Economic Woes Mean it’s Time for a Financial “Check-up”
New book includes 5 basic principles to overcoming personal finance struggles
Longwood, FL (PRWEB) October 23, 2005
Economic indicators say that credit card and loan delinquencies are at an all time high, along with personal bankruptcy filings.
Obviously, many Americans need to do a better job of handling their money. Much like going to the doctor for a “physical,” a financial “check-up” is needed to evaluate how effectively we are handling our finances. Problems arise when we don’t exercise a healthy financial regimen, which should include: tithing faithfully and consistently; having six months’ living expenses set aside in savings—reserved for emergency purposes only; purchasing via cash, check, or debit card, as opposed to using credit; saving for a future down payment on a house or, for those who are homeowners, consistently prepaying the principal on the mortgage. Christian Principles for Managing Money gives readers tips on overcoming financial woes. This book will help readers become better stewards so they can be a blessing to themselves, to their families, and to their communities.
In his book Christian Principles for Managing Money (October, $9.99, 1-59781-610-8),
James S. Poore teaches five basic principles for better money management. The author explains how to apply the principles to our lives in the most productive and practical ways. For example, most people sort their rent check by pay period. Believing they have to pick and choose what priority to handle with each paycheck is the “wrong way to look at it,” says Poore. A new strategy is the one he advocates—to divide each paycheck into five major categories (giving, income taxes, savings, debt, and spending). Through this new blueprint readers adopt a much better financial plan, one practical enough for the average person to implement. Unlike other studies, aside from the recommended 10 percent tithe, it is up to the individual to decide what God is telling them their different budgetary percentages should be. The author encourages each person to craft their own tracking method, an exercise that will prove to be revealing to them, especially when it comes to figuring spending reductions.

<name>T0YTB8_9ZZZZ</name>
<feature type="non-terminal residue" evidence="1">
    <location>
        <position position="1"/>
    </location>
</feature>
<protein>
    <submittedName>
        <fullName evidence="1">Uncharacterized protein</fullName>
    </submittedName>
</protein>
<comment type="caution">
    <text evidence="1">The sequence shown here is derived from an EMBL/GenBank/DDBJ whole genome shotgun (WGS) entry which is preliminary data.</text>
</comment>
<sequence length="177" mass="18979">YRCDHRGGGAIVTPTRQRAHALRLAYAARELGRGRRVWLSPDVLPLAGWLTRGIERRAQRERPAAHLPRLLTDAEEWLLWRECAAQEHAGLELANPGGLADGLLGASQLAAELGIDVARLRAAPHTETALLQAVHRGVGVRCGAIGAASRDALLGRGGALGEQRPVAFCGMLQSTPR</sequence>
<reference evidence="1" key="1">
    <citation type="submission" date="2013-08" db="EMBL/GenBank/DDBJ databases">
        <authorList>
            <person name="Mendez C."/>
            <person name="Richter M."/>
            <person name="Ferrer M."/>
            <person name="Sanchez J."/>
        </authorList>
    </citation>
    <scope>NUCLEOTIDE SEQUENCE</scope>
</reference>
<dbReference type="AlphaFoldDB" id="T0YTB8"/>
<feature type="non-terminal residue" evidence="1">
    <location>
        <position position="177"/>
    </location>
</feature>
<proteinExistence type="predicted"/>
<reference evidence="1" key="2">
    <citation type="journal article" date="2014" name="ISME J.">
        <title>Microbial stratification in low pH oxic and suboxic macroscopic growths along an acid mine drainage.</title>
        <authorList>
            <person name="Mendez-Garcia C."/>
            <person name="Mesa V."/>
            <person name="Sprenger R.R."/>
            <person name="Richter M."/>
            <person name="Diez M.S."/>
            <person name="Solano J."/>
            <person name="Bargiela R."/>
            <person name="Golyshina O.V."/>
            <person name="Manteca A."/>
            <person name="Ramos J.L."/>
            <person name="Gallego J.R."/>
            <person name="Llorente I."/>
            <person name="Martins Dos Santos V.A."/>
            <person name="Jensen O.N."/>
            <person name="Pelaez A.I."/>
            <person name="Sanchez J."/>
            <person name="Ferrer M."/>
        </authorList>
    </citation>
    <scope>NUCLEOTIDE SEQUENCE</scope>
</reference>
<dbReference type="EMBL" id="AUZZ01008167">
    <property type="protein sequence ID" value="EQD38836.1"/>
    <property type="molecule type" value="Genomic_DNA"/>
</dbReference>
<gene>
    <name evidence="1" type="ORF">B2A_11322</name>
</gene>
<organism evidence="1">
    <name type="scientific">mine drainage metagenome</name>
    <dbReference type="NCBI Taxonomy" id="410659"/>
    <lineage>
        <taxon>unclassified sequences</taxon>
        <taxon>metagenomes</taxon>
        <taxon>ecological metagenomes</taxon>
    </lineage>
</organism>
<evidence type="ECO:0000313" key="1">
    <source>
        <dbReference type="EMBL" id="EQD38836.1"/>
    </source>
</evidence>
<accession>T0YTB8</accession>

Poore recalls “heading to college with only the clothes I carried with me.“ He personally used the principles that he explains in his book to increase his net worth. “As a result I’m a successful business man who owns and operates two restaurants in Indianapolis. Through my ministry of teaching Christian finances many individuals and families and also the church, as a whole, have become more competent in handling the material resources God has blessed them with.”
Author James S. Poore, II, received his Bachelor of Science degree in agricultural economics from Lincoln University in Jefferson City, Missouri, which he attended on a full athletic scholarship. He also has an MBA degree from Indiana Wesleyan University.
Today, James Poore is a successful businessman in Indianapolis. He is also a longtime member and stewardship director of Eastern Star Church, where he has been teaching for ten years the Christian finance class at JEWEL Bible Institute. Students in these classes are learning concepts that are synonymous with what is in the book. Poore has shared these same principles at various conferences, revivals, and worship services. His work for other churches includes teaching various Bible studies, classes, and workshops, and serving as a consultant for stewardship campaigns. Poore was also the vice president and director of marketing for the largest privately held bank in Indiana. He and his wife, Pamela, have one son, James S. Poore, III (Trey), and two daughters, Bailee and Kyndal.
Xulon Press is the world’s largest Christian publisher, with more than 2,500 titles published to date. Retailers may order Christian Principles for Managing Money through Ingram Book Company and/or Spring Arbor Book Distributors.
# # #